Bucs follow familiar script in loss to Giants

by Gary Shelton on November 19, 2018 · 4 comments

in general, NFL, Tampa Bay Bucs

Winston led the latest comeback that fell short./JEFFREY S. KING

Monday, 4 a.m.

Yeah, that figures.

If you have watched the Bucs this season, there was nothing that should have surprised you about their latest disappointment. Tampa Bay didn't protect the ball, didn't rush the quarterback, didn't stop the opponent. And for the sixth time in their last seven games, they lost.

It was the standard formula for Tampa Bay, which finished second in a two-team competition once again. By now, it all makes sense. And if the Bucs don't beat a wounded San Francisco team, they might lose out.

“We can’t put a depleted defense in the situation that we’re doing, including a pick six, we can’t do that," Bucs' coach Dirk Koetter said. "It’s not a good recipe to be successful."

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Ryan Fitzpatrick had three more turnovers./STEVEN MUNCIE

Let's face it. These Bucs are bad. They are worse than last year, and last year, they were worse than the year before. They have a terrible defense, an offense than can gain yards but cannot get wins, and a coaching staff that seems to be on its way out.

By now, you have seen this before, haven't you? There wasn't a surprising sight for the entire afternoon, not from falling behind not from coming back to get close (but lose) at the end, not an opposing quarterback picking them apart, not the failures in the red zone (no, it doesn't mean stop). For the Bucs, it was the standard issue game, right to the point where they congratulated their opponent at the end.

For instance:

The comeback from a 17-point deficit came when Jameis Winston scrambled toward the goal line, and fumbled (teammate Mike Evans recovered in the end zone this time). Figures.

The first-half collapse began when another quarterback (Ryan Fitzpatrick) started throwing to the wrong-colored shirts. Figures.

The Bucs came within 31-28 late and entrusted the game to their defense. Awful option. Two plays after the kickoff, Eli Manning hit Evan Engram for 54 yards. Figures.

For most of the day, it was that way. The Bucs committed four more turnovers (they're minus 23 on the season, seven off of the record), unsightly, ugly turnovers. They ended up again with five football fields of yardage in losing. And their defense was gashed.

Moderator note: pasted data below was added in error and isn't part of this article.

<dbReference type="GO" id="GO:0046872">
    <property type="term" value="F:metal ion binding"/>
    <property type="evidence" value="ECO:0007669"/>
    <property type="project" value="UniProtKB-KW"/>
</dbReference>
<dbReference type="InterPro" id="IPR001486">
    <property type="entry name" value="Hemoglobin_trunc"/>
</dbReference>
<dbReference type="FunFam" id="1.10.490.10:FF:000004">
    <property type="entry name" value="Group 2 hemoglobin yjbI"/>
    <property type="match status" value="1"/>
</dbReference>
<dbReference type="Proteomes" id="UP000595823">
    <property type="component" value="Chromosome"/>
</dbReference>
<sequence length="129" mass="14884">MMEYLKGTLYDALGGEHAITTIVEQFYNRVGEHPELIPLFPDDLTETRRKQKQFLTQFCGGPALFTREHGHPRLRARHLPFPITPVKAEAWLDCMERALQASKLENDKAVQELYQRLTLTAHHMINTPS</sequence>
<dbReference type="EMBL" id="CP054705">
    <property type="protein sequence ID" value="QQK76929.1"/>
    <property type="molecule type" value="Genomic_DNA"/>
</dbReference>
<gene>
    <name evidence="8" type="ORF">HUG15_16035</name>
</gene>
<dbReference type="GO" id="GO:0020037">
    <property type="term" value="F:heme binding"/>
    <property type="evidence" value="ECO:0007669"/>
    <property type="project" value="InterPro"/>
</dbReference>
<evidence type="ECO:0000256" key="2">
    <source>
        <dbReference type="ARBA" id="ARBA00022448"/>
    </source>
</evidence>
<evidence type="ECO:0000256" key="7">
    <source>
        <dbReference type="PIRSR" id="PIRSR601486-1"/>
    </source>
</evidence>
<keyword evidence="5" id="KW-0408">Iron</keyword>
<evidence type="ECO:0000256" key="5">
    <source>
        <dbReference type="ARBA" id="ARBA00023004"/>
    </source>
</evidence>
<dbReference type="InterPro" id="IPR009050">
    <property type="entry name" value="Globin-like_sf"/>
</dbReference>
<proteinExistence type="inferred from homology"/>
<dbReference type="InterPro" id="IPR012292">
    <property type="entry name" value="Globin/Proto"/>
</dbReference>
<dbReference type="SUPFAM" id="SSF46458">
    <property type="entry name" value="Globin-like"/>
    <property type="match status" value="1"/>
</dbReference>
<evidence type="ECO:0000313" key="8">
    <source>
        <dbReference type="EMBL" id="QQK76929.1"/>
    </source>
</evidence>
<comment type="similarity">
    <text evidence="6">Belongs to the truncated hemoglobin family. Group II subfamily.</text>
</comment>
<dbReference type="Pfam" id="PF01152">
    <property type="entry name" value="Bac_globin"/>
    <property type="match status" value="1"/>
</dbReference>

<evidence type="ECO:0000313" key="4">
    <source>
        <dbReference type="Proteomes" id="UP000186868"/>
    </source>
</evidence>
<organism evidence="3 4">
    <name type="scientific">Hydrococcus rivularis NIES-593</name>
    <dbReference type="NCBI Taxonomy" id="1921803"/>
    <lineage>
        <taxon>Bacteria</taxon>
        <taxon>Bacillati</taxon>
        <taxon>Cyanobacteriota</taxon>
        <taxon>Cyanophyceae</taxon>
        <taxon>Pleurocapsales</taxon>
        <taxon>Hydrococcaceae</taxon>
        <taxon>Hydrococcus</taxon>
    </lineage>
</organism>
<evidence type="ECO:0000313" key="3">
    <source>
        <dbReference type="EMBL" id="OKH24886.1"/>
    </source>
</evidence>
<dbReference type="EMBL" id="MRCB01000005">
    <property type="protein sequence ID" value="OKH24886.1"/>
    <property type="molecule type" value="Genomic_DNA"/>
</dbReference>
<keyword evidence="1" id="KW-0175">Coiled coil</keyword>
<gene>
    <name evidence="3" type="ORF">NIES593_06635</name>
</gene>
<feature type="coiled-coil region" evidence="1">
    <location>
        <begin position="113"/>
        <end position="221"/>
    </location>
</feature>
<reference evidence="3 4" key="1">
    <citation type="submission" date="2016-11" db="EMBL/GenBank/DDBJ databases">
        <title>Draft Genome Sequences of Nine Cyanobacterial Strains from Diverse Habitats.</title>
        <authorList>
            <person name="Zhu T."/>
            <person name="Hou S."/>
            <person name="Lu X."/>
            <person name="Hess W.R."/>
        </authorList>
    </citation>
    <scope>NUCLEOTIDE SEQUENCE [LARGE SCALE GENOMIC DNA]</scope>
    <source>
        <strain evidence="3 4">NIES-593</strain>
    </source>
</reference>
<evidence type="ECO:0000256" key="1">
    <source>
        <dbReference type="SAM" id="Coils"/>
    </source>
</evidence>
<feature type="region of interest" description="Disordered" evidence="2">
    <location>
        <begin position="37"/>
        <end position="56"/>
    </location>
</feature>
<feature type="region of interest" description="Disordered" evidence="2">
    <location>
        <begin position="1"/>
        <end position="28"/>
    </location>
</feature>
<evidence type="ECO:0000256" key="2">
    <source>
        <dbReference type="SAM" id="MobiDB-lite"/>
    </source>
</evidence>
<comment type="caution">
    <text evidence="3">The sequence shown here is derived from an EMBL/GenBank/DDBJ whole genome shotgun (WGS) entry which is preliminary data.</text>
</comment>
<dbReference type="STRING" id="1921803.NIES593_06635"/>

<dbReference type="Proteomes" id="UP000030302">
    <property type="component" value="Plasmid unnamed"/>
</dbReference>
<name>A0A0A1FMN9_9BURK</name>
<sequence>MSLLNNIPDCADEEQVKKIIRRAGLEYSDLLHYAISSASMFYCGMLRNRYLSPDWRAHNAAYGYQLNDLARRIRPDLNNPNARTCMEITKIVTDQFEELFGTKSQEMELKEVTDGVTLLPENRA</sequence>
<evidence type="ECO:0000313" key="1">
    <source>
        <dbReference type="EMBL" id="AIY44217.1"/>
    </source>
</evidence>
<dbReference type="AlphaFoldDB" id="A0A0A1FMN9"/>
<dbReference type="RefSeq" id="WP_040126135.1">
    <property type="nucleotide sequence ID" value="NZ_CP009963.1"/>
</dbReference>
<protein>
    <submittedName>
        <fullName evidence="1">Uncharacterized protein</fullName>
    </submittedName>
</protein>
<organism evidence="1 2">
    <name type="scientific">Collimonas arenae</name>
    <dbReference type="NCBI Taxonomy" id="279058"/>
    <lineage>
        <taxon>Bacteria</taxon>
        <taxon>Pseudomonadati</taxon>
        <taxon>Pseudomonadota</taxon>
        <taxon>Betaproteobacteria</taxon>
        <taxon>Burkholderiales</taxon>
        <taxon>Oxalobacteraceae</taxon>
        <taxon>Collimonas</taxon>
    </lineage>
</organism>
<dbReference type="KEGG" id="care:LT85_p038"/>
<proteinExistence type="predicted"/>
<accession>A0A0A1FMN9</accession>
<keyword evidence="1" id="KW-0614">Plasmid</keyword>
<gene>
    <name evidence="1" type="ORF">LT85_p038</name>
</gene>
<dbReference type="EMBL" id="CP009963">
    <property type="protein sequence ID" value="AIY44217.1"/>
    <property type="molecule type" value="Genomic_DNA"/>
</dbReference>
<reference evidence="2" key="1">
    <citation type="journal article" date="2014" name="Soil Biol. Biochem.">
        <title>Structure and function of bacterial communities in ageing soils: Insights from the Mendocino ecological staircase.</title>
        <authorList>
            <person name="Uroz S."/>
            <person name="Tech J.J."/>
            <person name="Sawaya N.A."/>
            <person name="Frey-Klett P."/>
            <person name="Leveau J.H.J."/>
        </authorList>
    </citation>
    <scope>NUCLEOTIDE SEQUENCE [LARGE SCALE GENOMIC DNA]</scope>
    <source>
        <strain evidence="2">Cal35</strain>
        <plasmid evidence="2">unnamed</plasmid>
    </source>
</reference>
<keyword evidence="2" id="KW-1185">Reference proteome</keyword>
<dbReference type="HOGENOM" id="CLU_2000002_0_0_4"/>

“It’s just a combination," Koetter said of the turnovers. "If there were zero turnovers on offense and zero takeaways on defense, we wouldn’t be talking about this. But the fact that we’re getting zero takeaways on defense and and we’re turning it over four times on offense, that’s the number one killer in football. We’re minus-20 something (23), that makes it tough.”

For the Bucs, it was also one in a series of falling ridiculously behind, making it close, then losing at the end. Pittsburgh, Atlanta, Cincinnati, Carolina and now the Giants games were that way.

Last we heard, the Giants were talking about their next quarterback. But Eli Manning hit 17 of 18 passes and had a rating of 155.8. Rookie running back Saquon Barkley rushed for a career high 142 yards. And the Giants, who had won exactly as many games in their home stadium as the Bucs have this year, rolled as if they were headed for another Super Bowl.

Manning was the sixth quarterback who has thrown fewer than 10 incompletions this year. He was the ninth (of 10) quarterbacks to have a rating of more than 100.0, but his 155.8 was the worst of the Bucs' season.

And the Bucs?

They played in a Xerox machine.

This is Groundhog Day, only with rapid groundhogs. Every day is as bad -- or worse -- than the day before.

Once again, the Bucs piled up a ton of yardage -- 510 -- but couldn't protect the ball. For the second straight week, Ryan Fitzpatrick -- who started over Winston despite the outcry of the observers -- had three turnovers. Figures.

After the game, coach Dirk Koetter wouldn't second-guess the decision to start Fitzpatrick. Well, others will. Fitz was awful the week before, and the world was crying for Winston.

"You can second guess every play out there, I mean, any play that doesn’t work, any decision that doesn’t work, of course you’re going to," Koetter said. "That’s the NFL."

Frankly, it doesn't matter. The best-looking quarterbacks are the ones who aren't playing -- have you noticed how Ryan Griffin looks in a certain light? You can call him Ryan Winston or Jamies Fitzpatrick. Or you can call him Winston-Fitzpatrick-Freeman-Dilfer-Testaverde-Thompson-Spurrier.

The offensive line? It features tackle Donovan Smith-McCrae-Walker-Trueblood-Snell. The defensive line? It has Vita Vea-Curry-McCants-Reese-Upshaw-Haynesworth. The secondary is Carlton Davis-Jones-Piscatelli-Banks-Verner.

And all of them are coached by Dirk Koetter-Bennett-Perkins-Wyche-Morris-Schiano-Smith.

"The bottom line is, no matter how big the comeback, if you lose, it really doesn't matter,'' Winston said.

In other words, the Bucs are the same as they ever were.

And that's the battle cry of your Bucs, 2018 version.




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